This dangerous possibility both haunts and vindicates Harvey J. Kaye's The Fight for the Four Freedoms, a look at how one of Franklin Delano Roosevelt's greatest legacies persists in American discourse despite repeated attempts to undermine it and a series of presidents who were unable to bring it to life.* Believing that all people require the same four freedoms in order to live a truly purposeful and enjoyable life--freedom of speech, freedom of worship, freedom from want, freedom from fear--Roosevelt spent his final years as president failing to see adequate legislation enshrining these four freedoms in law. Kaye specifically focuses on the first, "Freedom from want," as a way to weave Roosevelt's story--and the story of the subsequent eighty years--with the current state of our country, in which millions of Americans find themselves unable to pay their bills, support their families on full-time salaries, send their children to college, or ensure a comfortable future for themselves and their loved ones, all the while chief executives and businessmen reap huge profits. As far as Kaye is concerned, it is this pillar more than any other that is the most prescient to our world and, in failing to be realized legislatively, the one that could do the most good for the greatest number of people.

Kaye has an obvious affection for Roosevelt's four freedoms, and his disappointment in Roosevelt for not achieving these four goals--because of the war, because of Republican intransigence, because of racism, because of conservatives and capitalists--colors much of the book, and palpably so. He is even more critical of those who occupied the White House after Roosevelt, regardless of whether they embraced his legacy or attempted to dismantle it; this includes the current president, who has tried and failed on many occasions to create laws that lessen the wealth gap and income disparity that has so damaged our country over the last quarter-century. Kaye still believes that Roosevelt's four ideals can be realized--in fact, he seems to believe the future of our country and the health of its Constitution depend on it--but much of his 200-odd pages are a dire history of lofty speeches, progressive ideas, and a willing population, all ending in bitter disappointment time after time.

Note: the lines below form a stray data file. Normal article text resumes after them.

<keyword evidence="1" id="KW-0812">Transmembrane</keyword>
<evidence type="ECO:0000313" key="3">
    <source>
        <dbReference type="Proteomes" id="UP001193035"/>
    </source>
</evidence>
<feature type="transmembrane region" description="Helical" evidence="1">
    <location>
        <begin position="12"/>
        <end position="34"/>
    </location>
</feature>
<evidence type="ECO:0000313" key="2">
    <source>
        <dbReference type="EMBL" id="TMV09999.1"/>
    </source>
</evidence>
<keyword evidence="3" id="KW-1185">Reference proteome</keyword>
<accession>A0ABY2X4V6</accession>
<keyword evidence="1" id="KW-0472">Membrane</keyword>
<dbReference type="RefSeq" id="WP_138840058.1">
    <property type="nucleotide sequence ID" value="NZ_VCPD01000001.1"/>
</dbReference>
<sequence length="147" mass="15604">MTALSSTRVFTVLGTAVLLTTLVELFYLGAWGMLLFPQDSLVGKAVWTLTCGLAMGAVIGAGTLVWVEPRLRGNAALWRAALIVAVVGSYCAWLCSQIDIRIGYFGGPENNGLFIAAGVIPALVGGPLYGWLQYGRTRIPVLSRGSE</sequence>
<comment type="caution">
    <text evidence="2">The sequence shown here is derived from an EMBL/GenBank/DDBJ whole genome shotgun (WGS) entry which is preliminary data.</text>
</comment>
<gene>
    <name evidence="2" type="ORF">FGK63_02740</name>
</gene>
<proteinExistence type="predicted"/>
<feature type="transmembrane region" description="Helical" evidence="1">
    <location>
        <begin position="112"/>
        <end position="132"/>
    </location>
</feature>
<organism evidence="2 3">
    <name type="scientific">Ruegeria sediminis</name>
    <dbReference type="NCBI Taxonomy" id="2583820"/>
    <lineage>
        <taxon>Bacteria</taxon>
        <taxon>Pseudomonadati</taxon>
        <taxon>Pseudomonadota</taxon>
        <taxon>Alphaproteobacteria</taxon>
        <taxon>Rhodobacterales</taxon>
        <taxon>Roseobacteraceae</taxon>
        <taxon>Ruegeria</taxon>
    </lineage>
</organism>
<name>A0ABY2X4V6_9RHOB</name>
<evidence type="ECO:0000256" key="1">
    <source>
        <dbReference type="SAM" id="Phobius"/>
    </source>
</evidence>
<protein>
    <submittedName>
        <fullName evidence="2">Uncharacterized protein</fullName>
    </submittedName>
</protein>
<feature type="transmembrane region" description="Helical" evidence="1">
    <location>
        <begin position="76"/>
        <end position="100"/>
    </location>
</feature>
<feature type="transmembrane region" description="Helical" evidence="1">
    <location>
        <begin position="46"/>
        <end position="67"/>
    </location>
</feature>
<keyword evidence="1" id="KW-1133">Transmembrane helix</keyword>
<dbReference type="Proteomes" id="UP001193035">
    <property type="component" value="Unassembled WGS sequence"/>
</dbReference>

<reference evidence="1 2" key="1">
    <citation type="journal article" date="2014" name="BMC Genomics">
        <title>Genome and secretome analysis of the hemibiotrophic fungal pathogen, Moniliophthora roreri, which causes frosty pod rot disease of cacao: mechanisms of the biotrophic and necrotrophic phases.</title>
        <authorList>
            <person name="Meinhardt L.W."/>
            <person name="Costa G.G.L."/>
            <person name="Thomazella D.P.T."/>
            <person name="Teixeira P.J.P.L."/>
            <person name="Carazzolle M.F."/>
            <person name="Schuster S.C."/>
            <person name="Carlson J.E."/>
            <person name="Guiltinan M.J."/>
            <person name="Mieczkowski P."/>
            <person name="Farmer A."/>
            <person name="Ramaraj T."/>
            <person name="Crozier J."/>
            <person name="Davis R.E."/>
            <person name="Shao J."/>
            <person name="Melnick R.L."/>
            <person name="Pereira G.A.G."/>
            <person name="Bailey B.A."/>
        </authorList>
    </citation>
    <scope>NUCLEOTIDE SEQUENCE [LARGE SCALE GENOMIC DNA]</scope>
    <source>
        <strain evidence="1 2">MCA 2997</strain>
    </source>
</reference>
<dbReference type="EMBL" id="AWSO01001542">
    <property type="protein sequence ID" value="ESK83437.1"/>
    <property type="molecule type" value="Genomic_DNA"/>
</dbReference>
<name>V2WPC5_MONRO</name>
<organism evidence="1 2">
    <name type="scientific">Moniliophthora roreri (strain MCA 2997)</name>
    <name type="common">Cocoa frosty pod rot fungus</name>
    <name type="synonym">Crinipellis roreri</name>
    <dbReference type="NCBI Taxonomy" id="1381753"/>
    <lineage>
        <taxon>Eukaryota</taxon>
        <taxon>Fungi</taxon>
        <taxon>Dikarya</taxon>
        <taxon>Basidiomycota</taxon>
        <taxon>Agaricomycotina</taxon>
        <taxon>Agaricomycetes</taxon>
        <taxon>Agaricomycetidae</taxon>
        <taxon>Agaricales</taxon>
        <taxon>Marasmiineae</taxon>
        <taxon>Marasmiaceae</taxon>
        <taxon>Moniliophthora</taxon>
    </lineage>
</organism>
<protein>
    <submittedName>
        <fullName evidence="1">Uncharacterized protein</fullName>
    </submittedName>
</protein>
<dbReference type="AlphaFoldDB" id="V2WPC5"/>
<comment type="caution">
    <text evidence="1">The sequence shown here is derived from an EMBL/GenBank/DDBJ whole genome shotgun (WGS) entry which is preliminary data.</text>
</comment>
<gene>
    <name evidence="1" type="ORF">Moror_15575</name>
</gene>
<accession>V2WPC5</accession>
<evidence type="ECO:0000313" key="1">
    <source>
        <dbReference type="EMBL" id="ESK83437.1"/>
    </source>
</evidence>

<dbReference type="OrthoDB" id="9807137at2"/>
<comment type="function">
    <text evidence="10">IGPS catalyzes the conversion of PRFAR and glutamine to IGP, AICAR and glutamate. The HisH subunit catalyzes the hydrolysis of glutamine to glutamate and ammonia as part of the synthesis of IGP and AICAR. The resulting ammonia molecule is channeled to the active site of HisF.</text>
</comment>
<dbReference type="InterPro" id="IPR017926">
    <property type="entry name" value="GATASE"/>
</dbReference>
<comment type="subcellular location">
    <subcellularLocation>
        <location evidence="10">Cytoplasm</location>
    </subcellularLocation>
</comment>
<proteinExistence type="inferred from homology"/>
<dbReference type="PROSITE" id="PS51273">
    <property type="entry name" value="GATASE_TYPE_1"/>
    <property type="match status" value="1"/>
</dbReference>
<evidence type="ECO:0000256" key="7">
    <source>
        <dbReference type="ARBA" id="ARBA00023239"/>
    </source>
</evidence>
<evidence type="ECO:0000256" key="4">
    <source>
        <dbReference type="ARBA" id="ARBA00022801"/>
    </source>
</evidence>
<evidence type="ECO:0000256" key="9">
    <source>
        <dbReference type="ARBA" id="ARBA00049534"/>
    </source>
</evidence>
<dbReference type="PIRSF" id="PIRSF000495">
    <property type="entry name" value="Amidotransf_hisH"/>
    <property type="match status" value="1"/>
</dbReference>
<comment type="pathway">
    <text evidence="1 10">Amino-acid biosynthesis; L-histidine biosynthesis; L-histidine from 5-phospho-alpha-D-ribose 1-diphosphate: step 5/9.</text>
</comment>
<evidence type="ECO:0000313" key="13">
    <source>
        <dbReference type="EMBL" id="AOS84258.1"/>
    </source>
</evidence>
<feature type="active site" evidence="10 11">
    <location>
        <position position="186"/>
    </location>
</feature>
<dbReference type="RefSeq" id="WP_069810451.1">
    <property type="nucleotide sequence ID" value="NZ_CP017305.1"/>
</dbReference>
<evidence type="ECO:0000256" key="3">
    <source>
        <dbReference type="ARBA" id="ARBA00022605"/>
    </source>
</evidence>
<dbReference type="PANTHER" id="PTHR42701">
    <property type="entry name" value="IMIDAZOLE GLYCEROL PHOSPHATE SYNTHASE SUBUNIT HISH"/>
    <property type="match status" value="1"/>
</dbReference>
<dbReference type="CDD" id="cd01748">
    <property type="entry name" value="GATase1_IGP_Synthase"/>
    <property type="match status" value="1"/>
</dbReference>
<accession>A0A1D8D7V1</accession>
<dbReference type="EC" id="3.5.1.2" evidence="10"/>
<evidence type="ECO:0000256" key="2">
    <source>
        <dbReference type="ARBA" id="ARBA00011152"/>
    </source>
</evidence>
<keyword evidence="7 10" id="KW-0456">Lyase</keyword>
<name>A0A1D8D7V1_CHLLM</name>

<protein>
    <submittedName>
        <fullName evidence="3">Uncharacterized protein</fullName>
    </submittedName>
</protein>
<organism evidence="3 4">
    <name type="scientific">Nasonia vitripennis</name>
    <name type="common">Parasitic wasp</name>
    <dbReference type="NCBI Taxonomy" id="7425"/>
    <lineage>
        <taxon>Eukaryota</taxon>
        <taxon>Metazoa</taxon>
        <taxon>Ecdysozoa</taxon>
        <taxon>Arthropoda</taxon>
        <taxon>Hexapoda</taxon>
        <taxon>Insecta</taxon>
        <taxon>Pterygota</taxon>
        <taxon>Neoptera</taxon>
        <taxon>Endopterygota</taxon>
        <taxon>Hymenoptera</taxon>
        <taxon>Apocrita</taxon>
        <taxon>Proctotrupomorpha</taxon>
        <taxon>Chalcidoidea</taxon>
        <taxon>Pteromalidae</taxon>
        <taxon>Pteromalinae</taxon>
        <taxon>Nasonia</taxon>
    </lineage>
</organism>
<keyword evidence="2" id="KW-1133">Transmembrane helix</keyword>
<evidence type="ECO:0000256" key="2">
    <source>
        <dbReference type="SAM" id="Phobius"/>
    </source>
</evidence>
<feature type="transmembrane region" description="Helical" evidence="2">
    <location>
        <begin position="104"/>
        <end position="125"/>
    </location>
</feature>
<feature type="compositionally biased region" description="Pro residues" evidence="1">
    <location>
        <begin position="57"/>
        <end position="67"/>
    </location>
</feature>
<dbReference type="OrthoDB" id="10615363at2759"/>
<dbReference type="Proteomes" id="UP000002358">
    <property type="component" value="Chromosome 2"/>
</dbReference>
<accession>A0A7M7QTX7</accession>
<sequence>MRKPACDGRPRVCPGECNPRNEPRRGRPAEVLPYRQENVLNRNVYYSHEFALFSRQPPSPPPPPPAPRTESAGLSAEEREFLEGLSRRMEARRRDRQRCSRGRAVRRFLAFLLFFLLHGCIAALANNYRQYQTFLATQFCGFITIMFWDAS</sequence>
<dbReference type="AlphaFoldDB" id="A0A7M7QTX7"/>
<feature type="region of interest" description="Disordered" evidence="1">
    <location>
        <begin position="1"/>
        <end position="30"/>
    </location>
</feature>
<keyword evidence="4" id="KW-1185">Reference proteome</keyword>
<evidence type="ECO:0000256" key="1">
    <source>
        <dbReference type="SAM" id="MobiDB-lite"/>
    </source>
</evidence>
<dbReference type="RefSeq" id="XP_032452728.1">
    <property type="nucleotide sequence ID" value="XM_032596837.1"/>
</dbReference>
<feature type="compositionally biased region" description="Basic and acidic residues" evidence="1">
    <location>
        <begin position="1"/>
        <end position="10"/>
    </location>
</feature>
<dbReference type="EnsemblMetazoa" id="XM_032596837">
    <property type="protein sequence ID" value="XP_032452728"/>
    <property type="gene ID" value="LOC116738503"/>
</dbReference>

Yes, no president is perfect, but there are those whose attempts at success were more effective than others. Lyndon Johnson came closer than almost any other elected official to turning FDR's dreams into reality; through the Voting Rights Act, the creation of Medicaid and Medicare, and significant new immigration and education acts, Johnson created a path for millions of Americans to gain greater levels of equality, security, and pride. However, even Johnson's legacy is tainted--in this case, by a war so controversial and devastating that it will certainly be the single most important aspect of his presidency for the next fifty years. And here is the paradox in Kaye's book:  the difficulties of being president do not prevent Roosevelt's four freedoms from ever being realized; however, the imprecision of those freedoms--how we define want and fear, how we gauge speech and worship--means that success in fighting for any one of these four may go unnoticed, unappreciated, or derided as not good enough. How do we measure a president's success when it comes to democratizing speech, guaranteeing open worship, eradicating want, dispelling fear? If a president were to accomplish all four, with little compromise, would that be good enough? Or would we look over the unavoidable imperfections of their career and say, with a sigh and a nod towards history, that it wasn't enough, that it could've been better? Or would we look over their limitations and say, confident, that they did the best they could?

We as a nation will always suffer from prejudice, will always face inequality in our neighborhoods, will always have a reason to be afraid. There will always be a great need for healing and improvement because we are a land of people:  human beings, young and old, who are just as flawed as the people to our right and left, just as imperfect as those who came before us and who will come after. And as time moves forward and more of history is written, we see the small steps of progress that each successive generation makes--not enough to quench our troubled national conscience, no, but enough to know that we are not the animals we used to be. If we are fated to never realize the four freedoms that Roosevelt proposed eight decades ago, we can at least be comforted by the knowledge that we are a better, more freer people than we were yesterday, and we will be even more free when we wake up tomorrow. Free from our bigotries, from our unrealizable desires, from meaningless fears. We won't realize this until much later, as changes like this are incremental, but so is the passage of time itself.

*In the interest of full disclosure, Kaye is professor at my alma mater, where he lectures on many of the same topics addressed in his book. However, I was never one of his students.